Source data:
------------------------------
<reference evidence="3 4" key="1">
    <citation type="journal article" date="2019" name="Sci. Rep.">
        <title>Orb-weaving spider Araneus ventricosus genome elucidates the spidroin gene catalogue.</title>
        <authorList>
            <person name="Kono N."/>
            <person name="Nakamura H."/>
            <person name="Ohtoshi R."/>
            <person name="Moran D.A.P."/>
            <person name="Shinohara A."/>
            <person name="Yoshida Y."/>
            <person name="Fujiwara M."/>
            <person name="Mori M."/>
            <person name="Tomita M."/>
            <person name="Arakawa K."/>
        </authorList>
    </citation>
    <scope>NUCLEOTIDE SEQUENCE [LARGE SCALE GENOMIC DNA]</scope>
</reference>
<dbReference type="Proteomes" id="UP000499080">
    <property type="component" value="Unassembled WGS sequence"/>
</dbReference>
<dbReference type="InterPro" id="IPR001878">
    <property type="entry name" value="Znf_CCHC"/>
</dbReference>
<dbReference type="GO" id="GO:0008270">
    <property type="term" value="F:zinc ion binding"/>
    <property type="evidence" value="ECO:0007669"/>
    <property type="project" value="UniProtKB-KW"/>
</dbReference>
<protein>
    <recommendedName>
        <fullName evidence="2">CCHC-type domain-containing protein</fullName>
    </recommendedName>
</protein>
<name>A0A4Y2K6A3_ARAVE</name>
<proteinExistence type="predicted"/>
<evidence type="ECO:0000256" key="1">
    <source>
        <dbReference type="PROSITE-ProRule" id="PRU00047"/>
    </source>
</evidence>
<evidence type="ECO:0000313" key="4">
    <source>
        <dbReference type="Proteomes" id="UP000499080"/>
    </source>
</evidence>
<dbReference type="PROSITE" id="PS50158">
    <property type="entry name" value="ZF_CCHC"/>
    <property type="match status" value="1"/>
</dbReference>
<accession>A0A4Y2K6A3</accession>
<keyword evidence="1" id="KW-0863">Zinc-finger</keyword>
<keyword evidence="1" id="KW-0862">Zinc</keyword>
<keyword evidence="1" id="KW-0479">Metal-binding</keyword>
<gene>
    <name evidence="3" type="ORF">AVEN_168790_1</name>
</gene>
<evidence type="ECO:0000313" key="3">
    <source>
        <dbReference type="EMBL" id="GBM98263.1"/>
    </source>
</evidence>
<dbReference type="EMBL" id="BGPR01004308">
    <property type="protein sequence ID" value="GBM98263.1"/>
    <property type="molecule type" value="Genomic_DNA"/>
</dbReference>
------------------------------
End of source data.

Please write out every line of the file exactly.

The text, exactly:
<reference evidence="3 4" key="1">
    <citation type="journal article" date="2019" name="Sci. Rep.">
        <title>Orb-weaving spider Araneus ventricosus genome elucidates the spidroin gene catalogue.</title>
        <authorList>
            <person name="Kono N."/>
            <person name="Nakamura H."/>
            <person name="Ohtoshi R."/>
            <person name="Moran D.A.P."/>
            <person name="Shinohara A."/>
            <person name="Yoshida Y."/>
            <person name="Fujiwara M."/>
            <person name="Mori M."/>
            <person name="Tomita M."/>
            <person name="Arakawa K."/>
        </authorList>
    </citation>
    <scope>NUCLEOTIDE SEQUENCE [LARGE SCALE GENOMIC DNA]</scope>
</reference>
<dbReference type="Proteomes" id="UP000499080">
    <property type="component" value="Unassembled WGS sequence"/>
</dbReference>
<dbReference type="InterPro" id="IPR001878">
    <property type="entry name" value="Znf_CCHC"/>
</dbReference>
<dbReference type="GO" id="GO:0008270">
    <property type="term" value="F:zinc ion binding"/>
    <property type="evidence" value="ECO:0007669"/>
    <property type="project" value="UniProtKB-KW"/>
</dbReference>
<protein>
    <recommendedName>
        <fullName evidence="2">CCHC-type domain-containing protein</fullName>
    </recommendedName>
</protein>
<name>A0A4Y2K6A3_ARAVE</name>
<proteinExistence type="predicted"/>
<evidence type="ECO:0000256" key="1">
    <source>
        <dbReference type="PROSITE-ProRule" id="PRU00047"/>
    </source>
</evidence>
<evidence type="ECO:0000313" key="4">
    <source>
        <dbReference type="Proteomes" id="UP000499080"/>
    </source>
</evidence>
<dbReference type="PROSITE" id="PS50158">
    <property type="entry name" value="ZF_CCHC"/>
    <property type="match status" value="1"/>
</dbReference>
<accession>A0A4Y2K6A3</accession>
<keyword evidence="1" id="KW-0863">Zinc-finger</keyword>
<keyword evidence="1" id="KW-0862">Zinc</keyword>
<keyword evidence="1" id="KW-0479">Metal-binding</keyword>
<gene>
    <name evidence="3" type="ORF">AVEN_168790_1</name>
</gene>
<evidence type="ECO:0000313" key="3">
    <source>
        <dbReference type="EMBL" id="GBM98263.1"/>
    </source>
</evidence>
<dbReference type="EMBL" id="BGPR01004308">
    <property type="protein sequence ID" value="GBM98263.1"/>
    <property type="molecule type" value="Genomic_DNA"/>
</dbReference>